Many domestic carriers have copied the operating model of their rivals and use a “Myanmar system” that has hardly evolved in more than 20 years, Mosebach said. Some carriers see training as a cost rather than an investment.
“There are many fine people working in the industry locally, but it takes a willingness to change and repat/expat knowledge to develop beyond the current path,” he said.
There are indications that some carriers are willing to embrace a different approach to break away from the pack.
FMI Air began offering chartered flights between Yangon and Nay Pyi Taw in 2012, using aircraft leased from other carriers. It later applied for an operating licence and in May 2015 began services using its two CRJ 200 turbofan aircraft. As well as the Yangon-Nay Pyi Taw service it also flies between the commercial capital and Sittwe in Rakhine State.
FMI Air will take delivery of two new ATR 72-600 turboprop aircraft in December that will be adapted to offer passengers a “premium service”, the carrier’s chief operating officer, Mr John Kingston, told Frontier.
The ATR 72 is used by nearly all domestic carriers in Myanmar. But unlike other ATR72-600s in the market, FMI Air’s will have only 60 seats fitted. Kingston said this would give passengers a 34-inch seat – 5 inches more than its competitors. “This gives passengers a luxurious amount of legroom alongside the full leather premium seating,” Kingston said.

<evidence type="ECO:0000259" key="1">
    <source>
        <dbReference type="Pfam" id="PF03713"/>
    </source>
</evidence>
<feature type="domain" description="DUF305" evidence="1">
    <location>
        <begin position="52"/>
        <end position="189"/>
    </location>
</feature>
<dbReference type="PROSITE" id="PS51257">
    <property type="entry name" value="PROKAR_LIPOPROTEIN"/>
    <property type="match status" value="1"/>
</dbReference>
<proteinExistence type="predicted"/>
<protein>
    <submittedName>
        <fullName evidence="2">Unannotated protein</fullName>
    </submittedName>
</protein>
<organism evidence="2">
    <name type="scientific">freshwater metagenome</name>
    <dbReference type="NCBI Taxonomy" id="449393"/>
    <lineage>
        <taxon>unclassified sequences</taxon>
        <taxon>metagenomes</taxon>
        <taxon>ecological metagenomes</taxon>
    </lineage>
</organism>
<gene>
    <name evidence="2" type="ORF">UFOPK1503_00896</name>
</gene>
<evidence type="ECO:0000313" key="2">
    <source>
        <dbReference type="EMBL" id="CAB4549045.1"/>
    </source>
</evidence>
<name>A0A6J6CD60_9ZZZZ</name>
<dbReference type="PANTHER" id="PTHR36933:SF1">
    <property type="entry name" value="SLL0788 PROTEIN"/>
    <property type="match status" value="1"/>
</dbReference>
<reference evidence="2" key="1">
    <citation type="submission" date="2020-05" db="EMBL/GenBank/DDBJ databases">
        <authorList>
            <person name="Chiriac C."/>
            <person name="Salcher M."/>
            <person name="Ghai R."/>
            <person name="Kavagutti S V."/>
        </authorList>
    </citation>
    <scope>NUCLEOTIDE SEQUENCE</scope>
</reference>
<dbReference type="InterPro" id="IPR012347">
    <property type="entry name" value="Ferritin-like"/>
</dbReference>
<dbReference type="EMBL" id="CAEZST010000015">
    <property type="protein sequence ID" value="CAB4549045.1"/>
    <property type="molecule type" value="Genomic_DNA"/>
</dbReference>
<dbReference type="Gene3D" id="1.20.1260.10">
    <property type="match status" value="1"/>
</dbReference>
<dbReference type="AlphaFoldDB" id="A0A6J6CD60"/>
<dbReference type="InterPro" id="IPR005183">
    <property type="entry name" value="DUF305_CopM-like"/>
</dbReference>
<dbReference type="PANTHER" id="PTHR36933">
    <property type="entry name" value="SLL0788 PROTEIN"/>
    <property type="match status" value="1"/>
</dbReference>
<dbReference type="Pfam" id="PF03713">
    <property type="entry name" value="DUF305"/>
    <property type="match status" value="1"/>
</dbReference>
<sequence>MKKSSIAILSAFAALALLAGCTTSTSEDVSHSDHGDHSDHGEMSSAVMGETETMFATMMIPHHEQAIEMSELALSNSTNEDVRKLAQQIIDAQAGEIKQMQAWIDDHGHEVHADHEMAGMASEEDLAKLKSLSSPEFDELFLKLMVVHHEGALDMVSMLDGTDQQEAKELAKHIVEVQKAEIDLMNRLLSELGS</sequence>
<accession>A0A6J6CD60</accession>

Another carrier to take a new approach is state-owned Myanmar National Airlines, which began as Union of Burma Airways soon after independence in 1948. It had two more name changes, to Burma Airways and then Myanma Airways, in 1972 and 1989, respectively.
The airline did not enjoy a good reputation in the past. Its planes were old, service was poor and crashes were relatively common. The re-brand to MNA in December 2014 that cost an estimated US$25 million (about K31.5 billion at current exchange rates) saw the carrier acquire new planes, invest heavily in training and launch international routes for the first time in more than two decades.
“We were only a domestic airline before, but as the country opened up, the government wanted a flag carrier that flies internationally and that people are proud of,” MNA chief executive officer U Than Tun told Frontier.